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8 Effective Ways To Make Your Morning Much More Energetic

8 Effective Ways To Make Your Morning Much More Energetic

You’re a robust individual, pumped up and ready to start the day with a huge smile on your face. Your boundless energy is contagious, causing other people to become just as bouncy and vigorous as you.

…If only.

Yeah, let’s end the pretend game and snap back to reality. I’m no morning lover and chances are, neither are you (that’s probably why you’re reading this). Even if you prefer nighttime, you can’t hope to gain as much from being boundlessly energetic then, because our system favors being energetic during daylight hours. For some of us, this can be quite challenging.

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If you’ve tried many techniques already, and have so far miserably failed at enjoying fruitful mornings- always ending up with only a quick shower and a half-done blow dry before you run off to work- you need to try these techniques.

Here are eight actionable and effective ways that you can make your mornings much more energetic:

1. Get Up Early

This is a no-brainer—and you might be thinking ‘Oh, Lord! Not this one again!’ But believe it or not, this is the real secret behind having a morning full of useful and rewarding activities. According to Inc and this Fast Business Canada infographic, early birds are more proactive, productive and tend to do most of their health-boosting activities between 6am to 7am. For many of us, a bit of hustle and bustle gets our blood pumping. If you start these kinds of morning habits, you should be ready for more work in no time.

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2. Do Something You Love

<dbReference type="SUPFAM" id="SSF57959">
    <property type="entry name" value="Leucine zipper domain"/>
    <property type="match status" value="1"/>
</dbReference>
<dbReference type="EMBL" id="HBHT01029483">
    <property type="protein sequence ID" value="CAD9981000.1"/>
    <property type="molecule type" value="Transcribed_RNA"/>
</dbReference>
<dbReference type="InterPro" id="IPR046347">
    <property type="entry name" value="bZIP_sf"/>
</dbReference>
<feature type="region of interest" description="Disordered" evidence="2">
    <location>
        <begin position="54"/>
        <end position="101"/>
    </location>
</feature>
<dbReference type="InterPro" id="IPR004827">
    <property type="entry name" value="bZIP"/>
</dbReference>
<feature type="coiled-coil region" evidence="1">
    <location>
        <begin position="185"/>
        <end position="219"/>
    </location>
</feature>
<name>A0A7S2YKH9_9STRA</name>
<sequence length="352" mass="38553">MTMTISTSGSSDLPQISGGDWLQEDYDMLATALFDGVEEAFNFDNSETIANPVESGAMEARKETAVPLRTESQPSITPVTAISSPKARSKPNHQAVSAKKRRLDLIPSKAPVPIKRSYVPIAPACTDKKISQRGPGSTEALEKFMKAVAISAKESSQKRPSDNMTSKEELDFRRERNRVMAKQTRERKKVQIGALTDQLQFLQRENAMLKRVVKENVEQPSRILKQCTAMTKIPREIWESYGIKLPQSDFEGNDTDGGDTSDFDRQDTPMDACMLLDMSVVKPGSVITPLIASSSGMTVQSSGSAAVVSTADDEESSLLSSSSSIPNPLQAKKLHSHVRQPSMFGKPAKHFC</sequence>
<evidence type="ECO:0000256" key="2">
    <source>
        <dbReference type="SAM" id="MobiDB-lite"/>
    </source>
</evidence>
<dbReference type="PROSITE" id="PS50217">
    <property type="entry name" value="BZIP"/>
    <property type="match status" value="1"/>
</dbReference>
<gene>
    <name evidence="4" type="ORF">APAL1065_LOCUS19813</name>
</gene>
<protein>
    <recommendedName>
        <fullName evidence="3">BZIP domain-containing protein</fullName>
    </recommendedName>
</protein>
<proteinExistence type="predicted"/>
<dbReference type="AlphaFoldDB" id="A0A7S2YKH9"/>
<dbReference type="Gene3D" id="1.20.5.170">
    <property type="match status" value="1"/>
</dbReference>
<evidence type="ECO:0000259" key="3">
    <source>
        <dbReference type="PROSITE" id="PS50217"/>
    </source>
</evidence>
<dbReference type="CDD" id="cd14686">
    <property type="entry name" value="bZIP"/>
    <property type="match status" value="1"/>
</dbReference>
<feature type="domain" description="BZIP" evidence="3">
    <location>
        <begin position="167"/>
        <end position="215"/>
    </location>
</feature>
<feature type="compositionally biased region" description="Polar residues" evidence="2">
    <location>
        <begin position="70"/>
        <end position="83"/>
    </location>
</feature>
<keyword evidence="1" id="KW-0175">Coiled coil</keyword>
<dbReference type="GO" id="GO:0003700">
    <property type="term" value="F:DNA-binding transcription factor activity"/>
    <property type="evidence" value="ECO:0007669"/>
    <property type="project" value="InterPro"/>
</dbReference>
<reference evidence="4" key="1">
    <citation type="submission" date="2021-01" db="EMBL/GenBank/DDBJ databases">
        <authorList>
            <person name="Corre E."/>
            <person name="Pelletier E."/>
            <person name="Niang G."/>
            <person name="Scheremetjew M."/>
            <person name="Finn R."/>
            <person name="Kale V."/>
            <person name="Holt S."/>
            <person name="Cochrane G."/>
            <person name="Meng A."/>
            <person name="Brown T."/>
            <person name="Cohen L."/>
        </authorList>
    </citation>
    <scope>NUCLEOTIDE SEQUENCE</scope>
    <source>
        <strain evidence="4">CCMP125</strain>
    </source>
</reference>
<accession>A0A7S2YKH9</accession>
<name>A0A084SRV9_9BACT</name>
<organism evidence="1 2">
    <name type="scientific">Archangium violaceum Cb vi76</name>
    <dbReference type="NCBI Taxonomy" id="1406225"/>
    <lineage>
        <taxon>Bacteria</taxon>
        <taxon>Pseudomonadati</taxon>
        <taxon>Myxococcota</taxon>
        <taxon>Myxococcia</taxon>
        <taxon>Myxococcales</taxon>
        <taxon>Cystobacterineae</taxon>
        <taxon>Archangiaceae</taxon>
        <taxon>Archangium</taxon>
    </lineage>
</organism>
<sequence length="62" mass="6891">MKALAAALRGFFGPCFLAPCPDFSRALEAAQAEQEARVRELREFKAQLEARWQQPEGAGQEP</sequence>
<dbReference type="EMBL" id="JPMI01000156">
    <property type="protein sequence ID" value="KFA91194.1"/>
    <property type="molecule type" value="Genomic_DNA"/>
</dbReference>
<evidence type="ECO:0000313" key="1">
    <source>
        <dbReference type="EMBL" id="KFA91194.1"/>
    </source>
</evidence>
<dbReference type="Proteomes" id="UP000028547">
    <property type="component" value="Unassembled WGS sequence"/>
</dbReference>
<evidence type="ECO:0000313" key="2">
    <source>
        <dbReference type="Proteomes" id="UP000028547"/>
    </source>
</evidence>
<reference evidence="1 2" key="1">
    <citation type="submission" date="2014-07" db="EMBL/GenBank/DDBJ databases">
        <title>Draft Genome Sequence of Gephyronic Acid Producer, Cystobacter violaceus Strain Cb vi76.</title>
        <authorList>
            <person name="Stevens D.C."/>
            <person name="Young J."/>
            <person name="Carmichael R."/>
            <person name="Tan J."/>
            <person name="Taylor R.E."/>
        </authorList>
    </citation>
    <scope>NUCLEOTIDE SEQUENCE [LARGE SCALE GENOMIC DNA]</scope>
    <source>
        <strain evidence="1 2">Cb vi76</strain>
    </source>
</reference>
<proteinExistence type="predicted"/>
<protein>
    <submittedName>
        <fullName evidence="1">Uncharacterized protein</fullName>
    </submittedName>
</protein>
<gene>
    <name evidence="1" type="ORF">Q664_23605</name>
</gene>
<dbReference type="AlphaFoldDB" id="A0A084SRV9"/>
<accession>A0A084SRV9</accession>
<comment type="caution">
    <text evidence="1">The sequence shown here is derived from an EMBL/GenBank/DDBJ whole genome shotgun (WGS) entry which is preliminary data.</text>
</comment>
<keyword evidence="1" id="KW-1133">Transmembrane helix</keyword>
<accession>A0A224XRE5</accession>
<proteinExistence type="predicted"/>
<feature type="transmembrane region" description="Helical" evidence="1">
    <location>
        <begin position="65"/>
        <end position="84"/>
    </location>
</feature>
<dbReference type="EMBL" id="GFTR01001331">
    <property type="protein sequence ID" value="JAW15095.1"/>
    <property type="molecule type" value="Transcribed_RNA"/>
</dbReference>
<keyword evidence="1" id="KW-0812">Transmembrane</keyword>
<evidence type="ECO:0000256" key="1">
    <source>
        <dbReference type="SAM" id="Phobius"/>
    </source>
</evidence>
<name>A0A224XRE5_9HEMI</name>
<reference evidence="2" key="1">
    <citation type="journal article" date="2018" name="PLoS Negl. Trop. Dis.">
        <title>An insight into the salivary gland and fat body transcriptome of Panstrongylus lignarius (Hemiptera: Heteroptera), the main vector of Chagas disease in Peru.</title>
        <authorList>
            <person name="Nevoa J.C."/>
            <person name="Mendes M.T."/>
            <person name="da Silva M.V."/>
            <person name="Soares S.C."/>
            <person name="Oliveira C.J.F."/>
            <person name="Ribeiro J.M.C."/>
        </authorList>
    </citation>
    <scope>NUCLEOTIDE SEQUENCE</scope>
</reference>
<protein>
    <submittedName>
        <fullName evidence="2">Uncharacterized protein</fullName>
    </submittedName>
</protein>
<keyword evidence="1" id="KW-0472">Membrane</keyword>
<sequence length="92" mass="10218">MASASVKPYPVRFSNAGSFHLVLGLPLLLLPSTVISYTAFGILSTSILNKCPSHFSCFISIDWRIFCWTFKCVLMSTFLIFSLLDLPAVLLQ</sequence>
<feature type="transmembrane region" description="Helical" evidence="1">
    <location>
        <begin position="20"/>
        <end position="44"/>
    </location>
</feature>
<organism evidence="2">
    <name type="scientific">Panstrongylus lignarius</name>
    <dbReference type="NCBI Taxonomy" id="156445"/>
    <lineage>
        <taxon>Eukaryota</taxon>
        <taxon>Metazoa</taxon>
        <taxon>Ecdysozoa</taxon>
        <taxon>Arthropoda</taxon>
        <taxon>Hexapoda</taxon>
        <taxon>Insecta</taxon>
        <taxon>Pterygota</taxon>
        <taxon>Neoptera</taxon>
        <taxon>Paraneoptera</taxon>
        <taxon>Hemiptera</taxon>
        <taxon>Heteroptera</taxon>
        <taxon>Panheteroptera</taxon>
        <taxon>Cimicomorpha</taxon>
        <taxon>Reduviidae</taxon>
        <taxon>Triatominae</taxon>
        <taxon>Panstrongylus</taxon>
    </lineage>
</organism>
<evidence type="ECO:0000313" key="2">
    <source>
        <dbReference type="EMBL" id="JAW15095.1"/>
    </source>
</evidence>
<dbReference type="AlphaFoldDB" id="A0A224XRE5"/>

What could be a great endorphin-booster for some of us may not be a favorite activity for another. For example, I enjoy shopping and would love to wake up for a shopping trip every morning- even if it’s just the same groceries I’m buying every day. For others, reading, playing a video game, trying a new dish, dressing up, taking a bubble bath, gardening, or chatting with a friend can be an easy and stimulating way to wake up.

3. Write a To-Do List

Think about a few chores you can pack into your early morning schedule the very next day. Make a to-do list that is well-timed and calculated. (I.e., breakfast at 7am, jog at 7:15am, shower at 7:45am, dissertation writing at 8:00am…). Also, make sure you stick to your schedule.

4. Combine Activities

Push your mind and body to fully wake up by combining several activities. For example, fast-paced music is a great way to get your mind moving. According to a study done by Nicole M. Harmon and Len Kravitz, the intensity of music effects how fast (or slow) a bicyclist goes on a treadmill. So, you can get pumped up for the morning ahead through exercising, and thanks to the boost of endorphins and serotonin, you’ll feel great. Watching TV while exercising is another activity that requires both mental and physical exertion,and amplifies your energy levels.

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5. Wake Up to Pleasantness

What irritates you most the moment you open your eyes to an early morning? For many, the answer would be one object: the alarm clock. Your alarm clock doesn’t have to sound threatening, ear-piercing, or dreadful. By changing the alarm tone to something more pleasant, perhaps the sound of birds chirping or your favorite song, you’re more likely to wake up relaxed and happier.

6. Eat or Drink Several Hours Before Going to Bed